Yet, on the back of the Local Government Information Unit announcing that many councils fear they will not be able to balance their budgets in 2024-25, it seems local authorities are lacking the resources needed to face the ongoing threat. And, when it comes to councils, the need for a reliable cybersecurity framework becomes a matter of public security as prolonged downtime of services can cause significant mayhem across the area. 

Not only that, but authorities hold a wealth of information in areas including social care and planning applications. For instance, in 2021 a cyber-attack on Gloucester City Council disrupted housing benefit claims and Covid-related services, and saw more than 240,000 documents leaked to a file-sharing site in New Zealand.

“If you can’t deliver your services to the public because you haven’t secured your systems, well, that would have a massive effect on public trust,” said Bowles. “And it’s not just a case of others using the data, it could impact somebody’s health and wellbeing if a council is breached.”

Strengthening cyber preparedness will not be an easy task in the current digital landscape, given the unprecedented pace of advancements in technology. Although most respondents (82 per cent) said they had a cybersecurity strategy in place, 39 per cent said they either didn’t know when they last updated that strategy or that they did it more than a year ago. That suggests that many public sector organisations may have strategies that pre-date emerging technologies such as generative AI, with ChatGPT only launching in November 2022.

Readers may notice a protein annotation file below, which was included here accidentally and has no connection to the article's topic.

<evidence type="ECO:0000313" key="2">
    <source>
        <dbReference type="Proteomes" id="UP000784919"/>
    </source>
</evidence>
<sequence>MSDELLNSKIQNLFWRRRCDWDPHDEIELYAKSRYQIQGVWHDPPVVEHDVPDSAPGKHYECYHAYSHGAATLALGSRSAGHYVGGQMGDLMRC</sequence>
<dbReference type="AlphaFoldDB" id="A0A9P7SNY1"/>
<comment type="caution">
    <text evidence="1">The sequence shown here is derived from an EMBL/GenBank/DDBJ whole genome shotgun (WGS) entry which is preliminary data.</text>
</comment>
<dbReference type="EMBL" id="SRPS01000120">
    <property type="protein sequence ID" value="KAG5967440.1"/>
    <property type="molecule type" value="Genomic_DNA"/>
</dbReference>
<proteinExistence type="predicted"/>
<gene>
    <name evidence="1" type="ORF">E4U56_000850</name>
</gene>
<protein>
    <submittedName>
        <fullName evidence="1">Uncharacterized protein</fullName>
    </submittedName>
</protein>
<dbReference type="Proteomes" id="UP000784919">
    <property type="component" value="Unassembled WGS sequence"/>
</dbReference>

Toy stressed the need “to get faster” at responding to these developments. “I don’t necessarily believe cyber strategies should be updated every two or six months. It should be more based on ‘we have learned something; we should update in response’,” he said. “The focus should be on making sure that when you do need advice, that advice at that time is up to date. It needs to be something that’s almost like a live level of information.”

He also suggested that anyone within local authorities should take part in mandatory cybersecurity training, particularly those in senior leadership roles, with tabletop exercises occurring at least once every six months.

Toy said: “It is not just a case of ‘they did a training course three years ago’, but more a case of every year, their training is updated. And it needs to be engaging, it can’t only be ‘go read this policy’ and assuming that every person has memorised every policy in an organisation, that’s not feasible. 

“We should be focusing on National Cyber Security Centre-assured training that is bite-sized enough that people are actually going to be able to remember it and can repeatedly do it on a regular basis. And it should always be available to them. So, if they realise ‘I’m not quite sure if that’s a phishing email’, they could go back to the training and redo it at that time, rather than having to wait until the next time around.”

Looking ahead, he pointed to “the importance of maintaining the integrity of information” becoming a key concern over the next year. Toy said: “Councils in particular need to be thinking about how to make sure that the information they’re holding, for example about elections, is true, particularly with the threat of state-sponsored attacks or interference. We need to consider that in addition to ransomware, deletion or blocking the information, that an additional threat exists - what if they just changed it? Would the councils know? How would they know?”